The seminar is at once a record of Badiou’s thought at a key moment in the years before the publication of his most important work, Being and Event, and a lively interrogation of Malebranche’s key text, the Treatise on Nature and Grace. Badiou develops a rigorous yet novel analysis of Malebranche’s theory of grace, retracing his claims regarding the nature of creation and the relation between God and world and between God and Jesus. Through Malebranche, Badiou develops a radical concept of truth and the subject. This book renders a seemingly obscure post-Cartesian philosopher fascinating and alive, restoring him to the philosophy canon. It occupies a pivotal place in Badiou’s reflections on the nature of being that demonstrates the crucial role of theology in his thinking.
In a world rife with consumerism, where online dating promises risk-free romance and love is all too often seen as a mere variant of desire and hedonism, Alain Badiou believes that love is under threat. Taking to heart Rimbaud’s famous line “love needs reinventing,” In Praise of Love is the celebrated French intellectual’s passionate treatise in defense of love.
For Badiou, love is an existential project, a constantly unfolding quest for truth. This quest begins with the chance encounter, an event that forever changes two individuals, challenging them “to see the world from the point of view of two rather than one.” This, Badiou believes, is love’s most essential transforming power.
Through thought-provoking dialogue edited from a conversation between Badiou and Truong, a vibrant cast of thinkers are invoked: Kierkegaard, Plato, de Beauvoir, Proust and more create a new narrative of love in the face of twenty-first-century modernity. Moving, zealous, and wise, Badiou’s “paean to the anticapitalist, antiessentialist, unifying power of love” urges us not to fear it but to see it as a magnificent undertaking that compels us to explore others and to move away from an obsession with ourselves (Publishers Weekly).
“Finally, the cure for the pornographic, utilitarian exchange of favors to which love has been reduced in America. Alain Badiou is our philosopher of love.” —Simon Critchley, author of The Faith of the Faithless
Today young people, at least in the West, are on the brink of a new world. With the decline of old traditions, they now face more choices than ever before. Yet powerful forces are pushing them in dangerous directions, into the vortex of consumerism or into reactive forms of traditionalism. This is a time when young people must be particularly attentive to the signs of the new and have the courage to venture forth and find out what they're capable of, without being constrained by the old prejudices and hierarchical ideas of the past. And if the aim of philosophy is to corrupt youth, as Socrates was accused of doing, this can mean only one thing: to help young people see that they don't have to go down the paths already mapped out for them, that they are not just condemned to obey social customs, that they can create something new and propose a different direction as regards the true life.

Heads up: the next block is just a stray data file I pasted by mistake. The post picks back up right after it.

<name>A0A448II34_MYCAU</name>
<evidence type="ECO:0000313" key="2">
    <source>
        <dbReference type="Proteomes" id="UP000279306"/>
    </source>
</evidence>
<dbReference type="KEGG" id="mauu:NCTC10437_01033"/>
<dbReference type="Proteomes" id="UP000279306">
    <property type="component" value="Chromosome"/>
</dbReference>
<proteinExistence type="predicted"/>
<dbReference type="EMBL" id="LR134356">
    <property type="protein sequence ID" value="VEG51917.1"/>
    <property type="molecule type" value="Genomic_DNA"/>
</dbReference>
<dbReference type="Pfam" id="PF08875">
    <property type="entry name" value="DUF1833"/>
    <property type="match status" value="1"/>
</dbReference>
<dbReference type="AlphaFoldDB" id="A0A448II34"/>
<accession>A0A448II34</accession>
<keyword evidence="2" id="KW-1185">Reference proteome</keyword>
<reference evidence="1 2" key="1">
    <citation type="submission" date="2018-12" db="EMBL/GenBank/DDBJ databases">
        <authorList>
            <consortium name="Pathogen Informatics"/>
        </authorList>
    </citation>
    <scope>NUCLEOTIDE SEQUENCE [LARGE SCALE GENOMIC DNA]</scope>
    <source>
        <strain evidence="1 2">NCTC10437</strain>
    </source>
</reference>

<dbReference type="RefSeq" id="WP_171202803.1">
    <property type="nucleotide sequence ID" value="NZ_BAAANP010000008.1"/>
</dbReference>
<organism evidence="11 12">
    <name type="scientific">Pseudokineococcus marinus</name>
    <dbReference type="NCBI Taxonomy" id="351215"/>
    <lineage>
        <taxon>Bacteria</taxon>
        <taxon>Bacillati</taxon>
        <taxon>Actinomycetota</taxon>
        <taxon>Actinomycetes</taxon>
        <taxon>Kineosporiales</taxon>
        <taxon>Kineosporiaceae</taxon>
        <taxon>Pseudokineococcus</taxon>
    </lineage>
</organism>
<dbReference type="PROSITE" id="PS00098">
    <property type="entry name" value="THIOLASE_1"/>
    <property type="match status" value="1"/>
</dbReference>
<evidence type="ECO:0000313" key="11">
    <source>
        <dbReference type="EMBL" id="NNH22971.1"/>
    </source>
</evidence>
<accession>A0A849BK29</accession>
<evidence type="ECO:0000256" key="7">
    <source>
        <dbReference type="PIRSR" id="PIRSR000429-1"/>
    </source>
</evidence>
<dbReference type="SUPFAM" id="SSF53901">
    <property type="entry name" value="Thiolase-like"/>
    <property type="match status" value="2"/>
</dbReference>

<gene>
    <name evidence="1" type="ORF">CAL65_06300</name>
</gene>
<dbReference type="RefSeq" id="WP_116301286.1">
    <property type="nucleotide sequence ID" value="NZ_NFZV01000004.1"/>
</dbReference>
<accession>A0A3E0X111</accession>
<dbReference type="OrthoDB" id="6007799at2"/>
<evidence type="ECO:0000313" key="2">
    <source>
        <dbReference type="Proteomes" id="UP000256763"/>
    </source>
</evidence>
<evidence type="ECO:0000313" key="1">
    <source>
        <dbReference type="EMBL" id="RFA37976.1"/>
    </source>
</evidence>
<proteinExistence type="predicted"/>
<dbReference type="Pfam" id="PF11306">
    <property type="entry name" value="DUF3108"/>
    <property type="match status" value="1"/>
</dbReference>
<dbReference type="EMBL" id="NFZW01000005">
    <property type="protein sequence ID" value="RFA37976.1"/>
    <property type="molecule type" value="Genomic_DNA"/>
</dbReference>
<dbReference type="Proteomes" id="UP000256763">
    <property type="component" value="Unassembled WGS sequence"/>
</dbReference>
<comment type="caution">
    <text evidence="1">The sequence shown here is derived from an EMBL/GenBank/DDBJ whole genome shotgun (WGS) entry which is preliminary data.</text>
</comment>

Moreover, Badiou—who is also a dramatist—has transformed the Socratic dialogue into a genuine oratorial contest. In his version of the Republic, the interlocutors do much more than simply agree with Socrates. They argue, stand up to him, put him on the spot, and show thought in motion. In this work of dramatic scholarship and philosophy, we encounter a modern version of Plato's text that is alive, stimulating, and directly relevant to our own world.
Together with Democracy in What State?, in which Giorgio Agamben, Alain Badiou, Daniel Bensaid, Wendy Brown, Jean-Luc Nancy, Jacques Rancière, Kristin Ross, and Slavoj i ek discuss the nature and purpose of democracy today, What Is a People? expands an essential exploration of political action and being in our time.
Hitherto unpublished in either French or English, Mathematics of the Transcendental provides Badiou's readers with a much-needed complete elaboration of his understanding and use of Category Theory. The book is an essential aid to understanding the mathematical and logical basis of his theory of appearing as elaborated in Logics of Worlds and other works and is essential reading for his many followers.
In an exclusive, previously unpublished dialogue, Alain Badiou, a key figure of the radical left and a leading advocate of the communist idea, and Marcel Gauchet, a major exponent of anti-totalitarianism and a champion of liberal democracy, confront one another. Together, they take stock of history, interrogate one anothers views and defend their respective projects: on the one side, the revival of the communist hypothesis, and on the other, the radical reform of a contested democratic model.
In Heidegger, Alain Badiou and Barbara Cassin immerse themselves in the philosopher's correspondence with his wife Elfride to answer these questions as they relate to Heidegger and all thinkers vulnerable to the politics of their times. They focus on Heidegger's tormented relationship with his wife, with Hannah Arendt, and with numerous other women, bringing an unusual level of intimacy to his personal and intellectual worlds.